Position Paper: How do we meet current research data?
By Katherine Lindaman, Head of School

A statement by the National Association for the Education of Young Children (NAEYC) and the National Association of Early Childhood Specialists in State Departments of Education (NAECS/SDE) urged early childhood educators to “implement curriculum that is thoughtfully planned, challenging, engaging, developmentally appropriate, culturally and linguistically responsive, comprehensive, and likely to promote positive outcomes for all young children” (NAEYC & NAECcS/SDE, 2003a, p. 1).

To create a meaningful curriculum with respect to how children learn and what children know, VanScoy (1995) has suggested that we trade the three Rs (reading, rinting, and rithmetic) for the four Es: experience, extension, expression, and evaluation. The current trend is to emphasize the need for flexibility.
Curriculum planning should focus on promoting learning and development in the areas of social, emotional, physical, language, and cognitive growth (NAEYC Program Standards). Units should be based on themes that are interesting and developmentally beneficial for all children. Projects are should be based on the interests or passions of the children in the classroom being responsive to student inquiries (Ferguson, 2001; Mindes, 2005) (Eliason and Jenkins, 2008, p. 66).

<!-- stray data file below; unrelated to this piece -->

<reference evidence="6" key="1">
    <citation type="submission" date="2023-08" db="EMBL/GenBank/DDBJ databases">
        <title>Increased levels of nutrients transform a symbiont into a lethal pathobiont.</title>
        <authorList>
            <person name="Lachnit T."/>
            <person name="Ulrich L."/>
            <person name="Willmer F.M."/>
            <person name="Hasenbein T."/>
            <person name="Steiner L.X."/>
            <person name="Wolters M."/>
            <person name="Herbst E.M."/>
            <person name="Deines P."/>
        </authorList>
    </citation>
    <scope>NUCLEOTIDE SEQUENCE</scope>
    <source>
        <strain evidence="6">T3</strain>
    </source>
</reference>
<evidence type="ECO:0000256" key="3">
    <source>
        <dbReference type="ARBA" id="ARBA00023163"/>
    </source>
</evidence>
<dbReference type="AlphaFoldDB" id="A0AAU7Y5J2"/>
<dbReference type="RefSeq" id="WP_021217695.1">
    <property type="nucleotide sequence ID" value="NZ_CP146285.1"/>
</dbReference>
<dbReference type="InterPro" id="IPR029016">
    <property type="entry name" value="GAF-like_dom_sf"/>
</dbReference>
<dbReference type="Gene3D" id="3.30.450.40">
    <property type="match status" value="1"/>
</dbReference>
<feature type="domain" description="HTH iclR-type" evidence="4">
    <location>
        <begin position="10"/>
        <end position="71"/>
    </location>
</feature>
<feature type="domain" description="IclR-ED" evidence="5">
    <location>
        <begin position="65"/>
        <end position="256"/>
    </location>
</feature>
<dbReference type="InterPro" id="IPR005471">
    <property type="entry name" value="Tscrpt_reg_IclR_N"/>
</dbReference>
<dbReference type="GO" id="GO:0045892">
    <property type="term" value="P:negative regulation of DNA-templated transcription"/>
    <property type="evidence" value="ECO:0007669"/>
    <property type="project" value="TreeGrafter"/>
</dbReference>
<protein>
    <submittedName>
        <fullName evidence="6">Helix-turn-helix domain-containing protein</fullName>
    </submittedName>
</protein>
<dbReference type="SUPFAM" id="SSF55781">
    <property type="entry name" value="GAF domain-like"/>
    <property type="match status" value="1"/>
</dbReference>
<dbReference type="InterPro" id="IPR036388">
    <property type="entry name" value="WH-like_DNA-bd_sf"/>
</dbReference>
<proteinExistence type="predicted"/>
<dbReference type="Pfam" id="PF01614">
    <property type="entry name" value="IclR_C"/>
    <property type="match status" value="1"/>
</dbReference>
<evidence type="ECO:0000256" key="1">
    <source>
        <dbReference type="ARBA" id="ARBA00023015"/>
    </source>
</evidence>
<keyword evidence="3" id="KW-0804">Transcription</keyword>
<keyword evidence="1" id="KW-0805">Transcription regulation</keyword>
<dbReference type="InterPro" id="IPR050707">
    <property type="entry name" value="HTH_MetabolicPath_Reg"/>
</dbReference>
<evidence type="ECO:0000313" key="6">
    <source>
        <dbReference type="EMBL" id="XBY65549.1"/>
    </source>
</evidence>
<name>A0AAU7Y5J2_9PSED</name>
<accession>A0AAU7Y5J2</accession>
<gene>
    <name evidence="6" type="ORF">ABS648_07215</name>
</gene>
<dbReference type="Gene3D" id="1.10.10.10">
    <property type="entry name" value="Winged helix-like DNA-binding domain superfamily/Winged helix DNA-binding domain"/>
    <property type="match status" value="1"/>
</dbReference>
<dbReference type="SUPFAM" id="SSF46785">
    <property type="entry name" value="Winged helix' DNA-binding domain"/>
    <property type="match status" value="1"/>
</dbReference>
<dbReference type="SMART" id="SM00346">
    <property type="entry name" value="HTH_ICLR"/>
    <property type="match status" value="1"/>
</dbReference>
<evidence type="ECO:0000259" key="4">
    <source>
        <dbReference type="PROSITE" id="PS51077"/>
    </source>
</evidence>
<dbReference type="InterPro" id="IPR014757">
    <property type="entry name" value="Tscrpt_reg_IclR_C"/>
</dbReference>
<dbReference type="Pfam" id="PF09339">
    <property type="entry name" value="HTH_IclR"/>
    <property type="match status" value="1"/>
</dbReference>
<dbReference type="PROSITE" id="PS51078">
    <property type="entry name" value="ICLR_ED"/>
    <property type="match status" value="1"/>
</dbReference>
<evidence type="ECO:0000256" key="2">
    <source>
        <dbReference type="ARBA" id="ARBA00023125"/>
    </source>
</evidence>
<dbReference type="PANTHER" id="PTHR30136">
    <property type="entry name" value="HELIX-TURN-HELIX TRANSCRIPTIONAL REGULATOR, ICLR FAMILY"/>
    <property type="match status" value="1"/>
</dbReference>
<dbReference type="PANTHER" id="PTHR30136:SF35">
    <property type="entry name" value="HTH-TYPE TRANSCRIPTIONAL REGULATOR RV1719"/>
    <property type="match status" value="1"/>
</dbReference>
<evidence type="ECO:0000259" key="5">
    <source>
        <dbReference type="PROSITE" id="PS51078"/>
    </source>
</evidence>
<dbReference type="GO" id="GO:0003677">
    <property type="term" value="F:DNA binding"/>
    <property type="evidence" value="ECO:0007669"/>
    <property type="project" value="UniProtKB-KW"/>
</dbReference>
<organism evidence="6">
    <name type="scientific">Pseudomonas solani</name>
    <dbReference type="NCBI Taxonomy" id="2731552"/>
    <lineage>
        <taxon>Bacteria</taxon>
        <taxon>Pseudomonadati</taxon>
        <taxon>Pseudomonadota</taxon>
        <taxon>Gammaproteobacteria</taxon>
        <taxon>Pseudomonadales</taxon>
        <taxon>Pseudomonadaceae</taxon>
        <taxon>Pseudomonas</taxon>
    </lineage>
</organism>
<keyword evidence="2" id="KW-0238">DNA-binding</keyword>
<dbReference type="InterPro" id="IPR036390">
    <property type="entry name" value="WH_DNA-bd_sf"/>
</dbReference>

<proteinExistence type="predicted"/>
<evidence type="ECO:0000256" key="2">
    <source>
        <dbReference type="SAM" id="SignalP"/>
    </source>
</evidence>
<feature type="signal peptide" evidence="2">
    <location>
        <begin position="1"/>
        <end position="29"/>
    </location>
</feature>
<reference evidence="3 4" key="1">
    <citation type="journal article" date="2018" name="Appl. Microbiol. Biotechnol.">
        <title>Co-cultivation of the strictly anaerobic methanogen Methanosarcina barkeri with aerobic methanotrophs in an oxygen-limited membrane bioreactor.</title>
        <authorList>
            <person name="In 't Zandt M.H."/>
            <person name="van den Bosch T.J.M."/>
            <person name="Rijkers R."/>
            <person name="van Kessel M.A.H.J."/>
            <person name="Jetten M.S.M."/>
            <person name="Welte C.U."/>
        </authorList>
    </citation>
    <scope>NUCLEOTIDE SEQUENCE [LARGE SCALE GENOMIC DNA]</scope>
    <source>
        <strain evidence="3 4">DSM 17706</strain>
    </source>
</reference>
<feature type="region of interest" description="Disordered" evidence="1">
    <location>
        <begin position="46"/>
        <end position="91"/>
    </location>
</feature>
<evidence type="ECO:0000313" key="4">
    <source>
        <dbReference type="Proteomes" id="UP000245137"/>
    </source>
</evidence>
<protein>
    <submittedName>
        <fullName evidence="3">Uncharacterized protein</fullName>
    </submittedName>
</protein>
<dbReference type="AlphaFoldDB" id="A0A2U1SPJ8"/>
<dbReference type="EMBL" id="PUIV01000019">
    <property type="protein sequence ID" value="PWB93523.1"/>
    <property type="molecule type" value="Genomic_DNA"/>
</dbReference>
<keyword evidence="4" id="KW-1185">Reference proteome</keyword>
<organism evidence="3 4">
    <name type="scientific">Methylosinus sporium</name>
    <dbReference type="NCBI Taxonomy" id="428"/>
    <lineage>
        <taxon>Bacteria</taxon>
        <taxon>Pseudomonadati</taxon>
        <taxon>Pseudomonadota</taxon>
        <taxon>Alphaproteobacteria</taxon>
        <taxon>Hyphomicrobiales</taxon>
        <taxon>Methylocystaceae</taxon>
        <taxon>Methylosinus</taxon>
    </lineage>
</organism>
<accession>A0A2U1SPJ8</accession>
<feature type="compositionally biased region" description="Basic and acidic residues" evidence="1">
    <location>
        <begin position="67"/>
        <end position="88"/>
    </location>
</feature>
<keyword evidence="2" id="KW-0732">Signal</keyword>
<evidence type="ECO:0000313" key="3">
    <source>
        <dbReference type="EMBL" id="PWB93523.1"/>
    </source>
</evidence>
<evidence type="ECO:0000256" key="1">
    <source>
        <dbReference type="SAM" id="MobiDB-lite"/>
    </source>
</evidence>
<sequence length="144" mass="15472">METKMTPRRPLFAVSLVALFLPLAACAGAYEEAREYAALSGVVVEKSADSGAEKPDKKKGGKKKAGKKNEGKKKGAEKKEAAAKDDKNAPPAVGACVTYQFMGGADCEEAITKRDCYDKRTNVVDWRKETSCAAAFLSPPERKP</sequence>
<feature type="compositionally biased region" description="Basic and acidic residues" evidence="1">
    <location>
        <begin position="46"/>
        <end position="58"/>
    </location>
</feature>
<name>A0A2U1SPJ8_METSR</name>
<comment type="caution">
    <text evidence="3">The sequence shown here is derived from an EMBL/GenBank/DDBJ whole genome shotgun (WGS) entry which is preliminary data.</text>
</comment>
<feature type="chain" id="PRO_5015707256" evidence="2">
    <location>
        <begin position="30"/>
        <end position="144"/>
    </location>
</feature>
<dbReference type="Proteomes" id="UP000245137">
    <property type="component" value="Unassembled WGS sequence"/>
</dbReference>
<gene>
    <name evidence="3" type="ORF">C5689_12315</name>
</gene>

Facts may eventually become outdated, but the skills of thinking, making meaning, developing understanding, and problem solving never will. Simply, learning how to solve a problem is more important than the solution. Às stated in the Eliason and Jenkins text (2008, p. 219), “Many workbook tasks are not interesting, do not provide rich instructional possibilities, lack clear objectives, allow false-positive feedback, consume teachers’ time in scoring them, and most importantly, occupy time that can be otherwise spent teaching students what they do not already know” (Pincus, 2005, p. 79). Furthermore, worksheets make reading a task and create a feeling of drudgery and boredom for many children. Howard Gardner advocates: “The brain learns best and retains most when the organism is actively involved in exploring physical sites and materials and asking questions to which it actually craves answers. Passive experiences tend to attenuate and have little lasting impact” (Gardner, 1999, p. 82). Therefore, learning should be a process of active involvement with rich, meaningful content, using developmentally appropriate practices and approaches, not just focusing on an end result. Learning should include many hands-on experiences (Eliason & Jenkins, 2008, p. 66).